The academic field of Mormon studies lost one of its greatest pioneers and champions when Armand Lind Mauss passed away. In a field created and dominated over the past half century by American historians, Mauss was Mormon studies’ preeminent social scientist. He authored a number of influential studies late in his career that transformed the way we think about Mormonism, the Mormon people, and—somewhat ironically—Mormonism’s historical development. He was an energetic and generous supporter of some of the key institutions that provide the intellectual and organizational scaffolding for the field. He was a devoted scholar, teacher, friend, mentor, father, and husband, and will be greatly missed.
Having retired to Orange County, he was in the right place at the right time when Claremont Graduate University began considering the possibility of creating an endowed professorship in Mormon studies. Mauss taught the first Mormon studies courses at CGU from 2005-2008, energetically served on the Mormon Studies Council for several years, and was an indispensable part of the establishment and success of the Howard W. Hunter Chair of Mormon Studies.
Those who care both about Mormonism and the life of the mind stand on the shoulders of a generation of giants (some of whom, fortunately, are still with us). In Armand Mauss’s passing, we lose one of these giants, one whose exterior was stern and exacting but whose heart more than filled his large frame. Those of us who knew Armand personally will never forget him, and all of us are in his debt. How will we repay the debt? I think I know what Armand would say: read, think, write, and live honestly. After all, what good is any other way?
Professor of Economics & Religious Studies, University of California, Irvine
To the world, Armand is one of the great figures of Mormon Studies and its preeminent social scientist. To me, Armand was a mentor and, more importantly, a dear friend. He happily let me join his class on the social science of Mormonism back in the early days of the CGU Mormon Studies program, and I learned just as much during our conversations while we carpooled each week from Irvine to Claremont as I did in the class. My own foray into Mormon Studies grew out of discussions we had about the social science of religion and the differences between his field of sociology and my field of economics. He was kind enough to read drafts of my work and offer his typical incisive but constructive criticism, and he later recruited me to serve with him on the Dialogue Board of Directors. But nothing is more memorable than the time my wife Caroline and I spent with him and his wife Ruth getting lunch at Mimi’s Cafe or in our home discussing all things Mormon Studies and culture. He loved to share stories about the field’s early days and always bemoaned with a smile the fact that the younger generation so often had to sort out their own understanding of issues confronted by others decades before. I count myself lucky that his retirement to Irvine coincided with my getting hired at UC Irvine. I count myself even luckier that I was able to spend so much time in his company. I am saddened by the news of his death but glad to celebrate his life and memory.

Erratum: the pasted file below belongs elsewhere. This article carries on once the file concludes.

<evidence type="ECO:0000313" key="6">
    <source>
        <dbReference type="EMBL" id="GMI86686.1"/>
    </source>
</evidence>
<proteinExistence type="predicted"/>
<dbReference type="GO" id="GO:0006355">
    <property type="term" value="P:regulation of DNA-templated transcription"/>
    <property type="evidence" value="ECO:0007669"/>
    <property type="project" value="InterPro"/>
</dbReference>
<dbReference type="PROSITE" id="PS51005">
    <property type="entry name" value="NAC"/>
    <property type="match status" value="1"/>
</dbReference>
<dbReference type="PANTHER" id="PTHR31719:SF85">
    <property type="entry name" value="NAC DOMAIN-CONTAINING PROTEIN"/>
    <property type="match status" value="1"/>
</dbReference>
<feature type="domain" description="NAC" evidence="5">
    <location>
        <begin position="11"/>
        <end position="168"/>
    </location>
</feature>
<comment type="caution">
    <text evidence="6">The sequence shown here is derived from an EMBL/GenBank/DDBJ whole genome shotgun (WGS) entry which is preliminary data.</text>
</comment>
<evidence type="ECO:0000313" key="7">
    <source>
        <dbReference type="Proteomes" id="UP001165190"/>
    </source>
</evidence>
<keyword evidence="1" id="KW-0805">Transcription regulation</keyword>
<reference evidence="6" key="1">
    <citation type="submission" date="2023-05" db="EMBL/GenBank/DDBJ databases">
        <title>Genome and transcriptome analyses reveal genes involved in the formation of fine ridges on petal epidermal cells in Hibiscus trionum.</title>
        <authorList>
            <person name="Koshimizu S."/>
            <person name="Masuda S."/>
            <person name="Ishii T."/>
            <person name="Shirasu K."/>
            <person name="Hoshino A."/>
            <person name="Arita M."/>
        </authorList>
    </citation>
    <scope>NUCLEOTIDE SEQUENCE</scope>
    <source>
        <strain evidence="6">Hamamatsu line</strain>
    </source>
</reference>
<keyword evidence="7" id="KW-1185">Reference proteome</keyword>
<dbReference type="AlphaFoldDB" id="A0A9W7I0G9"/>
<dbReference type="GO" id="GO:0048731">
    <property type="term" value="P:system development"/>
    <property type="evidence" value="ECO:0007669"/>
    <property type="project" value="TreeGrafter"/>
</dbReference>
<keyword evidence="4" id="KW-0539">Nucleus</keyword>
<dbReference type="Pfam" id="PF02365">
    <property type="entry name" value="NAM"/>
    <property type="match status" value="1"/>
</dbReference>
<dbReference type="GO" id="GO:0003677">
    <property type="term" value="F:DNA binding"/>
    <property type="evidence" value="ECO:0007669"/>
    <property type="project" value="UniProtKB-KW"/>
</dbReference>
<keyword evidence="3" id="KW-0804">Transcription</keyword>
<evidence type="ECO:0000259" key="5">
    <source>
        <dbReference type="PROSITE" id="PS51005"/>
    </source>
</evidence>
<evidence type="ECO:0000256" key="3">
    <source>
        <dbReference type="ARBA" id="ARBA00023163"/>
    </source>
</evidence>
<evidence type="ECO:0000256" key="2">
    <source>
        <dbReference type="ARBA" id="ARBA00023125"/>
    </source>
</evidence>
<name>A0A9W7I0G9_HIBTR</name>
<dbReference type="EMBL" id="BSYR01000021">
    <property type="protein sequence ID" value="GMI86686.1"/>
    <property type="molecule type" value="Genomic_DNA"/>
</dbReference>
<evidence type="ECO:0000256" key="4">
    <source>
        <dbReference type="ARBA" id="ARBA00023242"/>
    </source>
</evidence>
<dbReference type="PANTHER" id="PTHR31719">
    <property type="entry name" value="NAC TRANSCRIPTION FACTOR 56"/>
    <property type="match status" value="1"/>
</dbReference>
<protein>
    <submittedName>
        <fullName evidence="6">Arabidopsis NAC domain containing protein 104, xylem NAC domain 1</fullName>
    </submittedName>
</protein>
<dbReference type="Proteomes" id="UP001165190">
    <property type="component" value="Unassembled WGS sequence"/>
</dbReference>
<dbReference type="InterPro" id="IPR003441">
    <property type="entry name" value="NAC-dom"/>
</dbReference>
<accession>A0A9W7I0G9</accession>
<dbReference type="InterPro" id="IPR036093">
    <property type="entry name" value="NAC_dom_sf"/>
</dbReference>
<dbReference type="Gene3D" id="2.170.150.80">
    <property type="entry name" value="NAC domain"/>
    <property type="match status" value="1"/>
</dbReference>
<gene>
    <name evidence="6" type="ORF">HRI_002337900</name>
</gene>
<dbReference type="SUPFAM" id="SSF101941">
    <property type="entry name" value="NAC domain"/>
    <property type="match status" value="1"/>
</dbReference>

Professor Emerita of American Studies, Columbia University
Farewell, Armand, my beloved fellow California Mormon. How I will miss you, your keen insights, your straight talk, your unceasing Labors toward good ends. All best to you and Ruth.
Professor Emeritus, Columbia University
Inaugural Holder of the Howard W. Hunter Chair of Mormon Studies
I have said that Armand Mauss was the premier theorist of Mormonism in our generation. His conception of the internal dynamics of the Church’s social development was really unmatched. He was a great mind and a great soul. Who was more generous with his time and attention than Armand? I loved him.
Chair of the CGU Mormon Studies Council, 2005-2010
I have always regarded Armand as an indispensable cog in that program. While I was pleased to invite Richard Bushman to apply for the Howard W. Hunter professorship, then oversaw much of the program’s development during its formative years, it was Armand who really put the rubber on the road.
I think he was the first ever to teach any courses in Mormon Studies at CGU. He started as an adjunct professor soon after I brought him onto the MS Council in 2004 and he taught for the next four years until the Bushmans arrived in 2008. His credibility with other faculty members enabled his appointment as a most effective member of the search committee, where he guided the selection of Richard Bushman as a senior professor. He was instrumental in creating the highly active Claremont Mormon Studies Student Association, then continued as our liaison with it and with the School of Religion for about a decade.
In the latter capacity, he helped to administer the combined operating budget under the 2006 endowment agreement between CGU and the Hunter Foundation. That was especially crucial during CGU’s financial meltdown during the national financial crisis, beginning in late 2008 while I was out of the country. Even with his limited retirement resources, he annually donated all that he could afford to the CGU Hunter endowment, setting a superb example.
In his own humble but scholarly way, Armand was faithful and true and loyal to God, to gospel principles and to sound academics. In short, he was our “man for all seasons,” and “for all reasons,” at CGU. I loved the man and always will. I shall miss him, as will all who served with him until he retired from that service to care for his beloved wife Ruth. My desire is to be reunited with both of them in a higher realm some day!
Chairman of the Howard W. Hunter Foundation
Armand was a towering figure in Mormon Studies. He was not only a pioneer in the field, but a humble, dedicated, and persistent pursuer of truth and supporter of the Mormon Studies program at the Claremont Graduate University. I was privileged to serve with Armand on the Mormon Studies Council and will be forever grateful for that opportunity. He will be missed but never forgotten.
First Chairman of the Howard W. Hunter Foundation
Armand was a gentle giant in so many different arenas. He was constantly incisive and keenly thoughtful as the Mormon Studies program was proposed, researched, and finally came to successful fruition at Claremont. He was a constant source of common sense and reasoning. He is surely along with his eternal sweetheart never to be forgotten. Armand, we will see you soon.